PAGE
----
Fertilizer spreaders handle a lot of bulk material, yet need to spread the fertilizer with precision. The moving parts of a fertilizer spreader have to work in unison. When that doesn’t happen you may have to off-load the fertilizer to fix the problem.
Because of the caustic nature of fertilizers, you don’t want to handle them any more than necessary, so it’s best to know what you’re doing and take good care of the machinery parts of your spreader so you don’t experience that problem. To help you identify the key parts of a spreader, here’s a brief listing of key terms associated with fertilizer or manure spreaders.
Spreader boxes, or tanksThe tank or open container in which you put the fertilizer is called the box. Boxes made of stainless steel or other non-corrosive materials are the best. You can find boxes that pull behind a vehicle or tractor, as well as truck-mounted styles.
Hydraulic systemSome models of spreaders use a hydraulic system or hydraulic push to generate the energy needed to push the fertilizer from the box. The hydraulic system also opens the gate that holds the manure or fertilizer in place until the driver reaches his destination.
Ground driveSmaller spreaders rely on the rotation of the wheels to operate the system that drags the fertilizer to the back of the box and then spreads it on the ground. Generally referred to as ground-drive spreaders, these are also common in smaller lawn-fertilizer spreaders.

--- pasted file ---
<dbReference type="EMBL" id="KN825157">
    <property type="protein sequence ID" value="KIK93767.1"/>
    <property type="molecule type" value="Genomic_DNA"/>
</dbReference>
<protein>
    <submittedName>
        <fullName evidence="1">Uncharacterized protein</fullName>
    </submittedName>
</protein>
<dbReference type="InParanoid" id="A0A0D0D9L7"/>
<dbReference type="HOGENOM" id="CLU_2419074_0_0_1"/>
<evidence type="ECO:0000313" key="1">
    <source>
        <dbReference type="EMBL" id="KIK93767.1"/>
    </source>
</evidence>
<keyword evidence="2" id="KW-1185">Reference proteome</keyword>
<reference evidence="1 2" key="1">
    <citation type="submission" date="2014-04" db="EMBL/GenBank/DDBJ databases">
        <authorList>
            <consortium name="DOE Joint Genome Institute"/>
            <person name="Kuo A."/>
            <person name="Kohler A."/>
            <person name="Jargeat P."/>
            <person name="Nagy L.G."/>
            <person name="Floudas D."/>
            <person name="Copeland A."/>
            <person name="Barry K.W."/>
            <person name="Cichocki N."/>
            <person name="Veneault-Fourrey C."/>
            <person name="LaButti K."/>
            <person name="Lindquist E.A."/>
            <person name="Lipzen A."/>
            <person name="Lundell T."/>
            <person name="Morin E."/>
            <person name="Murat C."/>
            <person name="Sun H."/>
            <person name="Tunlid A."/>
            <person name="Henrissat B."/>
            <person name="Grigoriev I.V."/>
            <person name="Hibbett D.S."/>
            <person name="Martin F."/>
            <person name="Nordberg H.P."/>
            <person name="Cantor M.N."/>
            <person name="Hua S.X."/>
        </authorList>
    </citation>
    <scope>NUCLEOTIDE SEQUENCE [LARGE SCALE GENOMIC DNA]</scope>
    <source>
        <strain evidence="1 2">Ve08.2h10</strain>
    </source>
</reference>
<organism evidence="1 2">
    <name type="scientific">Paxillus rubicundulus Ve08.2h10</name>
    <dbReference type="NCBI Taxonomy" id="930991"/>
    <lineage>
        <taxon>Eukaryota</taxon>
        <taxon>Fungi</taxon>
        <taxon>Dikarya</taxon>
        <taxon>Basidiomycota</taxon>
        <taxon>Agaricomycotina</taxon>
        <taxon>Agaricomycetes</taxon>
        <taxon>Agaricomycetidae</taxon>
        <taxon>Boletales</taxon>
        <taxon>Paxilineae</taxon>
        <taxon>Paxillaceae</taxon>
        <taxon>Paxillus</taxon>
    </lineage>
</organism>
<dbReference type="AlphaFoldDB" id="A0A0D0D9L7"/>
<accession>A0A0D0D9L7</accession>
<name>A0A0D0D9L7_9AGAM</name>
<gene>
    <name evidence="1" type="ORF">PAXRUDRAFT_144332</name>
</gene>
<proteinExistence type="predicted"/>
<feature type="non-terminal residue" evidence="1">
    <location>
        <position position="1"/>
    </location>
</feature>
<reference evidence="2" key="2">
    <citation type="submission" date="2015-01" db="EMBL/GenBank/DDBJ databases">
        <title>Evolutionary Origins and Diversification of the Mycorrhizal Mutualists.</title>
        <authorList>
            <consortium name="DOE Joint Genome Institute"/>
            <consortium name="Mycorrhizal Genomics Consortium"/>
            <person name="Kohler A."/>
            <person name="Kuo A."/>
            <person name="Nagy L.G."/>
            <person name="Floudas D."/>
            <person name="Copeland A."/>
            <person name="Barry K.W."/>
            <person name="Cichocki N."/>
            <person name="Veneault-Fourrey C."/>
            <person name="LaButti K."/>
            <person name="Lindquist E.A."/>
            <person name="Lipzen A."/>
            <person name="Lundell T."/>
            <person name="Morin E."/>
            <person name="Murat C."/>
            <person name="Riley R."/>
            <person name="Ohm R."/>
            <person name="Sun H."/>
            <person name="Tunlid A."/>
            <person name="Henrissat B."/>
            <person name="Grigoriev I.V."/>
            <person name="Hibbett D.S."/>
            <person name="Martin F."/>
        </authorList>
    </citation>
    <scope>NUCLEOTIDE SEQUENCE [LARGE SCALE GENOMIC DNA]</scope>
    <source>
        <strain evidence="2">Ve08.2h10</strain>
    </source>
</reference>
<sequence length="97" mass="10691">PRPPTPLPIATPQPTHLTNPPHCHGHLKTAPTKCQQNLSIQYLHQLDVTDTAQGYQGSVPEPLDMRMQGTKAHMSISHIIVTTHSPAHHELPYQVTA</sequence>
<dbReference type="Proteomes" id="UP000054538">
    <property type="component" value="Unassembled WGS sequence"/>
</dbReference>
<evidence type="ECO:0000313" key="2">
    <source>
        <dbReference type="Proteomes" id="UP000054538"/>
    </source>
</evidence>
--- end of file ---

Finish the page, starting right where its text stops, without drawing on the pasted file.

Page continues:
Drag chainThe drag chain is what pulls the fertilizer to the back of the box for distribution. The wheels of a ground-drive spreader operate the chain mechanism or the hydraulic system. In some smaller spreaders, a flat belt replaces the drag chain.
Beaters, or spreadersThe beaters, or spreaders, are the devices that actually spread the fertilizer or manure. They come in both horizontal and vertical configuration, but horizontal is the more common of the two. As the spreader draws the fertilizer to the back of the box, the beaters pick up the fertilizer or manure and spread it.
CalibrationIt's important to get the right amount of fertilizer on the ground so it's important that you understand how to calibrate your particular spreader. There are a number of methods of doing this. Some models of spreaders do this automatically for you, while others require you to do some math. Depending on the type of spreader, once you determine your calibration you set controls or determine how fast you need to drive your spreader to achieve the desired results.
Virginia Cooperative Extension offers specific information on calibrating a spreader.